‘Why?’ I asked myself after every story. Why would a mother poison her newborn child, just because it was a girl? Why would a girl spend all of her family’s money just to get a socially acceptable husband? Why, oh why would a woman douse her daughter-in-law in kerosene and burning oil and watch her burn to death? And why are these things not only accepted by the majority, but passed on through generations?
For me, the most striking piece of the collection is the one that gave the book its title. The reader gets to share the thoughts of an unborn girl from first awareness to the point of abortion. As a Christian and a mother of two (I would be highly esteemed in India, having borne two sons!) it is inconceivable how women can be put under so much pressure (by other women!) that they begin to hate that which they are called to love and protect, nourish and raise.
It makes me sad and calls me to pray for a nation hopelessly lost and without love. This is a far cry from Bollywood!
I read the book knowing it was not an easy topic. I’m glad I read it because I cannot close my eyes to the fate of millions, even if they live far away. The author has done a marvelous job in portraying each of the women without making it garish sensationalism. Her calm recounting of facts and feelings make the stories digestible, despite their often cruel contents; and her poetic language give the thoughts and feelings depth and beauty.
In the introduction she states that she has lived in India for eight years, taking the risk of leaving the tourist trails to discover the true heart beating in that big and wildly differing country. I commend her for that and for her aim of raising awareness on behalf of women who are so deeply suppressed they often have no way of standing up for themselves.
I highly recommend this book. It has filled me with gratitude for my own loving family, the respect I am treated with and the freedom I may enjoy every day. I am also deeply grateful for my faith in Jesus Christ, which has given my life purpose and meaning and has established an identity and value as a person that nobody will be able to take from me. I exist. Therefore I am – able to love with the freedom to do so.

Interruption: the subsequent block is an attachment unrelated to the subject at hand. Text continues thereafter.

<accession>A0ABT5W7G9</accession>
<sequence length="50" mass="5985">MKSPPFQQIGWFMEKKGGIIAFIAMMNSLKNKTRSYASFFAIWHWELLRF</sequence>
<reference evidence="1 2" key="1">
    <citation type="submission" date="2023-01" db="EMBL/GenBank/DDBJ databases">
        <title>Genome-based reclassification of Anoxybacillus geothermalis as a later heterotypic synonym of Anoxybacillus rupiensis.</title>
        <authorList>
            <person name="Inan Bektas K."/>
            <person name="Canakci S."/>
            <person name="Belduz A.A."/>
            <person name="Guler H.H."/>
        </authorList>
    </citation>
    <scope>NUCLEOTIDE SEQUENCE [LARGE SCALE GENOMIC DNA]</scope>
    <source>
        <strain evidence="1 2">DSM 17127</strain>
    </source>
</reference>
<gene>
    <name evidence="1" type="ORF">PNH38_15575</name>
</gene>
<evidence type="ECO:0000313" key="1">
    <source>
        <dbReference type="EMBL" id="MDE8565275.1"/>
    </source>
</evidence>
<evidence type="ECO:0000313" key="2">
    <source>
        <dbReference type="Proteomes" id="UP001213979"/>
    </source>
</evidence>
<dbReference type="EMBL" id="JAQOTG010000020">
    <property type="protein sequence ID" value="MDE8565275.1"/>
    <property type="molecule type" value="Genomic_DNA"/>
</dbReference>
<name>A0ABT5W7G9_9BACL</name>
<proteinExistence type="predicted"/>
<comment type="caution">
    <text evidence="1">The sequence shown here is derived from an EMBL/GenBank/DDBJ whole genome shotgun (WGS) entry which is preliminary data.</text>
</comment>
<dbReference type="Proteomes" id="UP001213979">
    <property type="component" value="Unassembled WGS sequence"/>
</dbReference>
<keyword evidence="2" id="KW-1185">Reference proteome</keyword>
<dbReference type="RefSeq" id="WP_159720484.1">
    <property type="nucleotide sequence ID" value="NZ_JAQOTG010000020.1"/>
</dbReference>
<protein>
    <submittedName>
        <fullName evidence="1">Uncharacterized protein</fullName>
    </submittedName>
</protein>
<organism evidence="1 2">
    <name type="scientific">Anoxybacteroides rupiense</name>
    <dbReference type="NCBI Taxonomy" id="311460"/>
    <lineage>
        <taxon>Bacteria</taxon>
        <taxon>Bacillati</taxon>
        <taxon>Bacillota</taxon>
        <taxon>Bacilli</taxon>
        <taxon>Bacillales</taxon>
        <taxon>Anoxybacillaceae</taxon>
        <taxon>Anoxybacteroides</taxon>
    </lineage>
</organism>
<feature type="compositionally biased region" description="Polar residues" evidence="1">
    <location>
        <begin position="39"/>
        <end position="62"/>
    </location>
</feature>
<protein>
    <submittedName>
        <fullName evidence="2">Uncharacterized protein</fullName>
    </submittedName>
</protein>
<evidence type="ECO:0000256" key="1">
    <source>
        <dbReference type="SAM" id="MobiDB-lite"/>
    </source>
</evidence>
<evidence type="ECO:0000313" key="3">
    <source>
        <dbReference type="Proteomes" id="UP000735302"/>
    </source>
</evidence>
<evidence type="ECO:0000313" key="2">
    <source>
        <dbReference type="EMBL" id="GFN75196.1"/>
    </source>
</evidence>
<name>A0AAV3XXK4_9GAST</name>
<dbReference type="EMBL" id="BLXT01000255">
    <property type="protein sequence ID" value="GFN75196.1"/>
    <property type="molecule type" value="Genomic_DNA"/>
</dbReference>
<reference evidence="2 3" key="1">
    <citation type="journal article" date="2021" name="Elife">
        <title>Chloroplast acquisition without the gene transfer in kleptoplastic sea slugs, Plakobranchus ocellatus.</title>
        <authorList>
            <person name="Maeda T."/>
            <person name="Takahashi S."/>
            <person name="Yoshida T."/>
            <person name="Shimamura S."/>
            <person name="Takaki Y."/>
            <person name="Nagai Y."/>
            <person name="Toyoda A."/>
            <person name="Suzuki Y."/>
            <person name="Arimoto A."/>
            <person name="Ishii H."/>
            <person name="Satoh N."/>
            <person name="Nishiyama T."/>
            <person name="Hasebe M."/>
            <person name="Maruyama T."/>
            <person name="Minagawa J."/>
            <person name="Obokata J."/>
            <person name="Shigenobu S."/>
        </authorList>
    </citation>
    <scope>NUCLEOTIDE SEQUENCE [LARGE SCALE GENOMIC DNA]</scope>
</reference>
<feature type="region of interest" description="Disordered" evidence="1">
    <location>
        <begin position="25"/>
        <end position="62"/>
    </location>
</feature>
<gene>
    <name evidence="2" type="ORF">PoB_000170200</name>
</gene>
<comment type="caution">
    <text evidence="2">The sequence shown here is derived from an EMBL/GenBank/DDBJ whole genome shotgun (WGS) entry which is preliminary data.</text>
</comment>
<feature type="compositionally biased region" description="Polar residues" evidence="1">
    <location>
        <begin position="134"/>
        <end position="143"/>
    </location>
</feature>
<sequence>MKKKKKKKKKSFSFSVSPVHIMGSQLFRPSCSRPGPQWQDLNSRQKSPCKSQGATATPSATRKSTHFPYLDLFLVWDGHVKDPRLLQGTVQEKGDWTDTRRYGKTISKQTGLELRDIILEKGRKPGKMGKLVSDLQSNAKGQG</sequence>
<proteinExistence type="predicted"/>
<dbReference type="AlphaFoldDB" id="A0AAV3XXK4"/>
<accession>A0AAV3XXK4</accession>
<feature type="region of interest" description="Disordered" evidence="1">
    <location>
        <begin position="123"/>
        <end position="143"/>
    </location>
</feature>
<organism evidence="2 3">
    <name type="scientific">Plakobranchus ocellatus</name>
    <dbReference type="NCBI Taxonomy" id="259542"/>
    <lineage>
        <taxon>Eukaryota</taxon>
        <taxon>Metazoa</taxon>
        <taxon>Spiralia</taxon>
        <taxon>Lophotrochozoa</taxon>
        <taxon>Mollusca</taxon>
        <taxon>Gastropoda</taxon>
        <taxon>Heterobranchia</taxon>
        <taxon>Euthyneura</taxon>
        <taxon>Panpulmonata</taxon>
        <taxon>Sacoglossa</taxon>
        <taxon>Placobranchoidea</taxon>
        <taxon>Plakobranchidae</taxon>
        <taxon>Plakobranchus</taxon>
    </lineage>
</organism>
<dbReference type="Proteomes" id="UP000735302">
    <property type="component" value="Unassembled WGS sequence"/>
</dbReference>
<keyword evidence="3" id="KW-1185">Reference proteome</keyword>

My prayers go out to women in India now more than ever.
For the beautiful language used, the touching storytelling that kept me turning the pages and the depth of topic I gladly award ‘I exist. Therefore I am’ a Chatworthy Read badge.
Congratulations to the author!
When receiving a request from the author to review this book and seeing the cover, my gut told me not to read it. I figured there’d be a lot more sex in it than I’m able to digest. I openly addressed my apprehensions with the author and she assured me that the story did have a number of sex scenes, yes, but was focussed on character development and it was definitely not Erotica. So I gave it a shot.
I have to be honest: The amount of sex and cursing in this book offended me, right along with the notion of abuse turning into pleasure and one woman sharing her bed with three men. Not something I want in my head.
BUT – I read to the end. I read it to the end because the author did a tremendous job with her characters. They start out as stereotypes, three guys in debt to a rich lady money lender, who treats them cruelly and is therefore faced with their revenge in the form of a five day retreat in a lonely cabin in the mountains, where she is at their complete mercy.